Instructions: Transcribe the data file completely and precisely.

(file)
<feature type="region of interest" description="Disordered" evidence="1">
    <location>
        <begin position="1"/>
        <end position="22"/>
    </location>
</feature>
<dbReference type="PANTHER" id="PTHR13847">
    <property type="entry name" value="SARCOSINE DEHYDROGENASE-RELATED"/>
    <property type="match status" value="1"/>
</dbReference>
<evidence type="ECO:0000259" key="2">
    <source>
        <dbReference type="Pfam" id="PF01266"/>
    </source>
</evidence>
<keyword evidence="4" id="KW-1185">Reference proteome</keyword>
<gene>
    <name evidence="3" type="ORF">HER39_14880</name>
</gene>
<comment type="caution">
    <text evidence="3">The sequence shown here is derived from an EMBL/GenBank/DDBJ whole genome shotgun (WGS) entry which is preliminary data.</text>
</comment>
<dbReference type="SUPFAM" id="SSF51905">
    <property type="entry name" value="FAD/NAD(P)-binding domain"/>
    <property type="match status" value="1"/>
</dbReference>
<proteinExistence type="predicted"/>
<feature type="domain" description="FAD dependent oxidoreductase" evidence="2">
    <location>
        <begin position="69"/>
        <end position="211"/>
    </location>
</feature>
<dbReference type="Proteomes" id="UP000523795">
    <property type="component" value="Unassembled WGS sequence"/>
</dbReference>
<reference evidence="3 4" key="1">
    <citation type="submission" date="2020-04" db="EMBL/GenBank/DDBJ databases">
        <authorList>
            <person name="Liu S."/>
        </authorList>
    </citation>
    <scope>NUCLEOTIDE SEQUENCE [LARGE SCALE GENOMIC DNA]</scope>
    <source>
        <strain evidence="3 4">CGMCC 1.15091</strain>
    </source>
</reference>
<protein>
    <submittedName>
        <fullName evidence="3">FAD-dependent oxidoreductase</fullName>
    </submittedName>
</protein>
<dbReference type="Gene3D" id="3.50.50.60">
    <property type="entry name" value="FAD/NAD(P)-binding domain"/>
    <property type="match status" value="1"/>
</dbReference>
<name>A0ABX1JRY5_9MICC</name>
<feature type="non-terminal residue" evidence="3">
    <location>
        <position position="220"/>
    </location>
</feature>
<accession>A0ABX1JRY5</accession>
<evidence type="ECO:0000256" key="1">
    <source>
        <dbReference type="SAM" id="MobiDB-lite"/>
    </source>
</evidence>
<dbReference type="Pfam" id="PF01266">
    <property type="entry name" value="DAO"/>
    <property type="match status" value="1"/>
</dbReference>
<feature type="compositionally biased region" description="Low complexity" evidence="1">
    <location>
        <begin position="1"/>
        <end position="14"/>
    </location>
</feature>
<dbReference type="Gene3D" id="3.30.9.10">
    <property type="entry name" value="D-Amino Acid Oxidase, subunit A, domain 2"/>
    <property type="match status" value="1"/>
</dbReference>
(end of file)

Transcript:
<feature type="region of interest" description="Disordered" evidence="1">
    <location>
        <begin position="1"/>
        <end position="22"/>
    </location>
</feature>
<dbReference type="PANTHER" id="PTHR13847">
    <property type="entry name" value="SARCOSINE DEHYDROGENASE-RELATED"/>
    <property type="match status" value="1"/>
</dbReference>
<evidence type="ECO:0000259" key="2">
    <source>
        <dbReference type="Pfam" id="PF01266"/>
    </source>
</evidence>
<keyword evidence="4" id="KW-1185">Reference proteome</keyword>
<gene>
    <name evidence="3" type="ORF">HER39_14880</name>
</gene>
<comment type="caution">
    <text evidence="3">The sequence shown here is derived from an EMBL/GenBank/DDBJ whole genome shotgun (WGS) entry which is preliminary data.</text>
</comment>
<dbReference type="SUPFAM" id="SSF51905">
    <property type="entry name" value="FAD/NAD(P)-binding domain"/>
    <property type="match status" value="1"/>
</dbReference>
<proteinExistence type="predicted"/>
<feature type="domain" description="FAD dependent oxidoreductase" evidence="2">
    <location>
        <begin position="69"/>
        <end position="211"/>
    </location>
</feature>
<dbReference type="Proteomes" id="UP000523795">
    <property type="component" value="Unassembled WGS sequence"/>
</dbReference>
<reference evidence="3 4" key="1">
    <citation type="submission" date="2020-04" db="EMBL/GenBank/DDBJ databases">
        <authorList>
            <person name="Liu S."/>
        </authorList>
    </citation>
    <scope>NUCLEOTIDE SEQUENCE [LARGE SCALE GENOMIC DNA]</scope>
    <source>
        <strain evidence="3 4">CGMCC 1.15091</strain>
    </source>
</reference>
<protein>
    <submittedName>
        <fullName evidence="3">FAD-dependent oxidoreductase</fullName>
    </submittedName>
</protein>
<dbReference type="Gene3D" id="3.50.50.60">
    <property type="entry name" value="FAD/NAD(P)-binding domain"/>
    <property type="match status" value="1"/>
</dbReference>
<name>A0ABX1JRY5_9MICC</name>
<feature type="non-terminal residue" evidence="3">
    <location>
        <position position="220"/>
    </location>
</feature>
<accession>A0ABX1JRY5</accession>
<evidence type="ECO:0000256" key="1">
    <source>
        <dbReference type="SAM" id="MobiDB-lite"/>
    </source>
</evidence>
<dbReference type="Pfam" id="PF01266">
    <property type="entry name" value="DAO"/>
    <property type="match status" value="1"/>
</dbReference>
<feature type="compositionally biased region" description="Low complexity" evidence="1">
    <location>
        <begin position="1"/>
        <end position="14"/>
    </location>
</feature>
<dbReference type="Gene3D" id="3.30.9.10">
    <property type="entry name" value="D-Amino Acid Oxidase, subunit A, domain 2"/>
    <property type="match status" value="1"/>
</dbReference>